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23rd September 2011

Employee Unfairly Dismissed For Having Second Job Whilst On Sick Leave

In the recent case of Perry v Imperial College Healthcare the Employment Appeal Tribunal (EAT) considered the position of an employee with two jobs who was dismissed for taking sick leave from one job while working in the other job.

The facts of the case were that the claimant, Ms Perry, worked part-time for two different employers, Imperial College Healthcare NHS Trust (Imperial) and Ealing Primary Care Trust (Ealing). Her job for Imperial was as a community midwife, and involved cycling to patients’ homes and sometimes climbing stairs in high-rise buildings. Due to a knee condition, she was signed off work and received sick pay including statutory sick pay. However, she carried on with her Ealing job, which was desk-based and therefore not affected by her knee condition. This job was carried out on Monday evenings, and not during the hours she would otherwise have been working for Imperial.

On discovering that Ms Perry was still working for Ealing while signed off sick, Imperial carried out a disciplinary procedure and dismissed her. The reason was that she had intentionally defrauded Imperial of “a large sum of money”, by claiming sick pay whilst undertaking paid work. It refused to consider a letter from Ms Perry’s GP confirming that, while she was unfit for her Imperial duties, she was still fit for her Ealing job which was completely separate in nature and did not put any stress on her knee.

During the claimant’s appeal against her dismissal, the Trust sought to rely on a clause in Ms Perry’s contract of employment preventing her from working elsewhere during sick leave without the permission of her manager. It stated that, had she mentioned earlier that she was fit for desk-based work, it could have redeployed her instead of putting her on sick leave. Ms Perry argued that she thought the clause only applied to someone taking on a new job during sick leave, not to someone who already had a second job. However, Imperial took the view not only that it did apply, but also that Ms Perry had acted in bad faith in failing to ask permission, and had deliberately sought to deceive. Ultimately, upon appeal the Trust confirmed Ms Perry’s dismissal.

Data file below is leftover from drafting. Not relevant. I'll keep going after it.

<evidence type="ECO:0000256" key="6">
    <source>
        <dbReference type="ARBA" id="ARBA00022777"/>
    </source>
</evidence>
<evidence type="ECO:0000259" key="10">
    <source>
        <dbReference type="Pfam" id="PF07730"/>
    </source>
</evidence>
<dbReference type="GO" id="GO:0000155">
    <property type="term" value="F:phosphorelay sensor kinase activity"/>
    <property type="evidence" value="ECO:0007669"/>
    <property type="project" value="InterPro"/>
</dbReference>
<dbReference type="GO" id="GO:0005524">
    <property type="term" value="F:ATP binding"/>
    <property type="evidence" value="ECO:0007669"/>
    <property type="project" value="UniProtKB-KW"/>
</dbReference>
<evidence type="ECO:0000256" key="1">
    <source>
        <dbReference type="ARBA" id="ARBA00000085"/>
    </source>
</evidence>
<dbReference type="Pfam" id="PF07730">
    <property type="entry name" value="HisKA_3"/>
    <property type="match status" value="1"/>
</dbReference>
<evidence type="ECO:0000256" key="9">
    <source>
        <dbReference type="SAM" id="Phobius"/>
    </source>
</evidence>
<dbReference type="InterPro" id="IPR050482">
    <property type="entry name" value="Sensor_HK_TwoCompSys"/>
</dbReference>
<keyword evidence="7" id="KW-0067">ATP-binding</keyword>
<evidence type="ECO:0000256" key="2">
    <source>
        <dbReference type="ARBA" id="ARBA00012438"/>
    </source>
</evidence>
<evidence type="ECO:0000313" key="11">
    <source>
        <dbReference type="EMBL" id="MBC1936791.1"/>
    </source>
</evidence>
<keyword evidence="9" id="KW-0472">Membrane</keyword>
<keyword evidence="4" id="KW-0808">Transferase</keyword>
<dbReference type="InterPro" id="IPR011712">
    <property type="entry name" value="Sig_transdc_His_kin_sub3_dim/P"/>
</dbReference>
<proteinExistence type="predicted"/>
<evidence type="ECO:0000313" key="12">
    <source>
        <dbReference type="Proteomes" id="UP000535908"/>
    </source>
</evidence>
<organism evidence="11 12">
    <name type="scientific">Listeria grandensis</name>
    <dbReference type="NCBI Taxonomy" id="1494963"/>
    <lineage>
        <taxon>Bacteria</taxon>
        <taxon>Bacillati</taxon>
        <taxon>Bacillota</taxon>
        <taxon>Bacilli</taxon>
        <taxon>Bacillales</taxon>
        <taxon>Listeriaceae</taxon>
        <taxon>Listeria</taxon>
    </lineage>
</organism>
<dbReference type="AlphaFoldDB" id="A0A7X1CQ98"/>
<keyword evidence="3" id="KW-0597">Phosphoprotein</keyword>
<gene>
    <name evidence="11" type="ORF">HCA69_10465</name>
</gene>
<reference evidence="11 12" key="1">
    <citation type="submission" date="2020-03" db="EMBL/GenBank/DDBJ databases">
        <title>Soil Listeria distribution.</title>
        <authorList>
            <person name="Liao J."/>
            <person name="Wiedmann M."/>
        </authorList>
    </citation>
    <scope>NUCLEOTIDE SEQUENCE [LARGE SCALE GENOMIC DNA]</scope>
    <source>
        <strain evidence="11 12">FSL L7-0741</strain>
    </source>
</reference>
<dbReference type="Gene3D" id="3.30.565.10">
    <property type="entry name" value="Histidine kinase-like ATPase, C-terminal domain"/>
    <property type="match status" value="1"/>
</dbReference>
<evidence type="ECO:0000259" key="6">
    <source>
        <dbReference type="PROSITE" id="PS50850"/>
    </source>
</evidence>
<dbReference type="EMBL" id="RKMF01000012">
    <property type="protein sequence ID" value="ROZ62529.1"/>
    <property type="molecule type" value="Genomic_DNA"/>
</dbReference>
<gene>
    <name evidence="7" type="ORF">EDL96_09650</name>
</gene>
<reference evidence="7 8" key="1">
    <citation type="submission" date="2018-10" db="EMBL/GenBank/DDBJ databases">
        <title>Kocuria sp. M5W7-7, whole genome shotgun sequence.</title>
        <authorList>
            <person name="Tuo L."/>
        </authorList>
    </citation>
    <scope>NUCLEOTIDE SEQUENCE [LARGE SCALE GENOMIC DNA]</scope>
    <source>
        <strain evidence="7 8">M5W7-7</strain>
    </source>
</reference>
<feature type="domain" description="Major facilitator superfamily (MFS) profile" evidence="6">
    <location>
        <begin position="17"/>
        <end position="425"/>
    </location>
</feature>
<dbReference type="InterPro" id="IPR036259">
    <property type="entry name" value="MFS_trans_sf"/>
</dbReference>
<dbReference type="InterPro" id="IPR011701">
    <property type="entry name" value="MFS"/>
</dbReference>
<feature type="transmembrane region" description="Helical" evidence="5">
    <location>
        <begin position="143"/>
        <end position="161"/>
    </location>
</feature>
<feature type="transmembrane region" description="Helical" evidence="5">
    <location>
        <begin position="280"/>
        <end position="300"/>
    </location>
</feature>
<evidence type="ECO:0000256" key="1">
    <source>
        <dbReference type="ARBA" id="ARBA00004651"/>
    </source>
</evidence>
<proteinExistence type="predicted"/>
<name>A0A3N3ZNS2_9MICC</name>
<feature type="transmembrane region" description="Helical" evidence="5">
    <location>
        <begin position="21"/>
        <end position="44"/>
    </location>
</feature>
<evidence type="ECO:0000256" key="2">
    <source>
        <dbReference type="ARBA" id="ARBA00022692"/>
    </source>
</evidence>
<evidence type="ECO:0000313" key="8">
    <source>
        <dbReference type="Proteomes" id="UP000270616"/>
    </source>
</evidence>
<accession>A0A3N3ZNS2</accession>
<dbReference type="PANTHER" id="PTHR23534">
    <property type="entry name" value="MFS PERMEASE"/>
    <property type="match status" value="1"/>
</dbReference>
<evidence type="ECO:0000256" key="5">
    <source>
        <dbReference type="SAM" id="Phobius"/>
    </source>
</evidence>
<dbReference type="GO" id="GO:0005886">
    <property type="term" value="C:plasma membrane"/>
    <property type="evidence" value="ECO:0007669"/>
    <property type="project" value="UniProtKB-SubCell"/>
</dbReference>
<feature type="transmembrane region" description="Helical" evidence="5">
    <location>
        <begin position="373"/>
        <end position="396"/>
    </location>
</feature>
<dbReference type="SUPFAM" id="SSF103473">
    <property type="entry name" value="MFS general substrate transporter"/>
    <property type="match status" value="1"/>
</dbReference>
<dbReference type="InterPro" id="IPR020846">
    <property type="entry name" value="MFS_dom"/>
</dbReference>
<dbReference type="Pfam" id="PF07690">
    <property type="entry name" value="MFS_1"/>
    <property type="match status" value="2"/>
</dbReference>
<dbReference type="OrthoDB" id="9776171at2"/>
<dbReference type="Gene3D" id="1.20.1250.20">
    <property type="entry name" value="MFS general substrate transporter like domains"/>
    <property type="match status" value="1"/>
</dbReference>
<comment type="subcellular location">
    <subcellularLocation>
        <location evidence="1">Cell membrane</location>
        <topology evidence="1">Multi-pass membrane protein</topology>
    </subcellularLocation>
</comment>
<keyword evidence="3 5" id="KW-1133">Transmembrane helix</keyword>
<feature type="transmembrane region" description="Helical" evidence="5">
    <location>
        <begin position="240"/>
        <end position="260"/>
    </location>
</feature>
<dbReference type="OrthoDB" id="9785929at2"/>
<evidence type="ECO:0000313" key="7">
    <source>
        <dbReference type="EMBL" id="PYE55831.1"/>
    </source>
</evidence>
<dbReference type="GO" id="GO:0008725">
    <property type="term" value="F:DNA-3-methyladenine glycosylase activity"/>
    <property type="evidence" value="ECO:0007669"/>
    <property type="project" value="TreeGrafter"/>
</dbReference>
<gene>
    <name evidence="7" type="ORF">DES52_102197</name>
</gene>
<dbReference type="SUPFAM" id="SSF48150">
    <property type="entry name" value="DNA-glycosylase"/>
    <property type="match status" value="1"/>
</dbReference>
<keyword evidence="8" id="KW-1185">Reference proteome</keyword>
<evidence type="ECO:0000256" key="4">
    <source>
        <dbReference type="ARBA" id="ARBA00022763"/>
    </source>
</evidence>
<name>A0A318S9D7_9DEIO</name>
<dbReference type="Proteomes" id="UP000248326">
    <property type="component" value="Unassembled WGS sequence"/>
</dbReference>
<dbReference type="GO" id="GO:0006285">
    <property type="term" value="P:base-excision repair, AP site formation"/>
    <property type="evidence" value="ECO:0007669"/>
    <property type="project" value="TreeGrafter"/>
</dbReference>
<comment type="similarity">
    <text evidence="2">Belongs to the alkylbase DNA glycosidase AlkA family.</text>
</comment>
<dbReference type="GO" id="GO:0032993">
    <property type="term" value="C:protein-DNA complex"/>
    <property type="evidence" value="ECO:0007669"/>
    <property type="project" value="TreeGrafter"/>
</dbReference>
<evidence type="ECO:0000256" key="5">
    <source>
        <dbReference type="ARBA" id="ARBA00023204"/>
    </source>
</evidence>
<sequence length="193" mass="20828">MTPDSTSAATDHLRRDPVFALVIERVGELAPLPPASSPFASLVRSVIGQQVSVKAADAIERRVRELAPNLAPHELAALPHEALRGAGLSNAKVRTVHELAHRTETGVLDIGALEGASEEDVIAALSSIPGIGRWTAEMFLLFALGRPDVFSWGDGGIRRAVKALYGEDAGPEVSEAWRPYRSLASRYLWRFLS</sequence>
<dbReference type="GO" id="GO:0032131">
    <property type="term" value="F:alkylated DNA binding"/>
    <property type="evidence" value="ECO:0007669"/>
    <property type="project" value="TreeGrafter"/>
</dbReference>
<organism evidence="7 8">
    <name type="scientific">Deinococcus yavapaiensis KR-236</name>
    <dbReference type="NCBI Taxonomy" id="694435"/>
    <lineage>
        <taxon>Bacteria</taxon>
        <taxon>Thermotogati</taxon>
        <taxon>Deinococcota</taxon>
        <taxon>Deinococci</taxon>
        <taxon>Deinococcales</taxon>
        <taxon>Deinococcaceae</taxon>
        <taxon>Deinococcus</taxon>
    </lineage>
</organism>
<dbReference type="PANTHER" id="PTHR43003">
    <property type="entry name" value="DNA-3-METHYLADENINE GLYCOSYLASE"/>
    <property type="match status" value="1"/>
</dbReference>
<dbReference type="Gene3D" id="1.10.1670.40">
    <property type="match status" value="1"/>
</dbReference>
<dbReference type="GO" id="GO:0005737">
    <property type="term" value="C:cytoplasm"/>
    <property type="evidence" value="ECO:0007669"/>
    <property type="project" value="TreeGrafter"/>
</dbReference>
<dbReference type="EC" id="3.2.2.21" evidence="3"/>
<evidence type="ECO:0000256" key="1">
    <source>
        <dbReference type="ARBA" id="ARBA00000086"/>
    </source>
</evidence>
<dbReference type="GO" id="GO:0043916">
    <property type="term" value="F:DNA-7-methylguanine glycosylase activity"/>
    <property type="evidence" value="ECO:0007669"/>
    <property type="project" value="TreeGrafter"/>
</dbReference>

Ms Perry submitted a claim for unfair dismissal to an Employment Tribunal, however the claim was dismissed and, therefore, she subsequently lodged an appeal with the Employment Appeal Tribunal (EAT).

Upon appeal, the EAT held that Imperial’s original decision to dismiss for fraud had been legally and factually incorrect. To this end, the EAT found that it was not the case that Ms Perry was being paid twice for the same hours as there was no overlap in the hours she was working for Ealing and the hours for which she was receiving sick pay from Imperial.

However, despite Ms Perry’s honest belief that the contractual obligation to seek permission for other work during sick leave did not apply to her, the EAT held that it “clearly and obviously” did, and that Imperial had good reason at the time to doubt Ms Perry’s good faith.  The EAT held that the requirement to obtain permission was not designed to provide Imperial with information about redeployment options, but was aimed at ensuring that the secondary job (a) is consistent with the employee being unfit for their duties with Imperial, and (b) would not delay their eventual return to work at Imperial. In the light of the letter from Ms Perry’s GP, the EAT held that there had been no reason for Imperial to be concerned about either of these issues. As such, it was the view of the EAT that Imperial were simply trying to salvage, after the event, what “had plainly been an initially misconceived decision to dismiss”.

The EAT also noted that the tribunal had failed to properly consider whether dismissal was within the range of reasonable sanctions for the conduct of Ms Perry. In the EAT’s view, it was clearly not, and the dismissal was therefore unfair.

Finally, although it found that Ms Perry had acted in good faith, the EAT recognised that her dismissal was partially attributable to her failure to seek permission to carry on her Ealing job, as required by her contract. It therefore held that her compensation be reduced by 30% for contributory fault.

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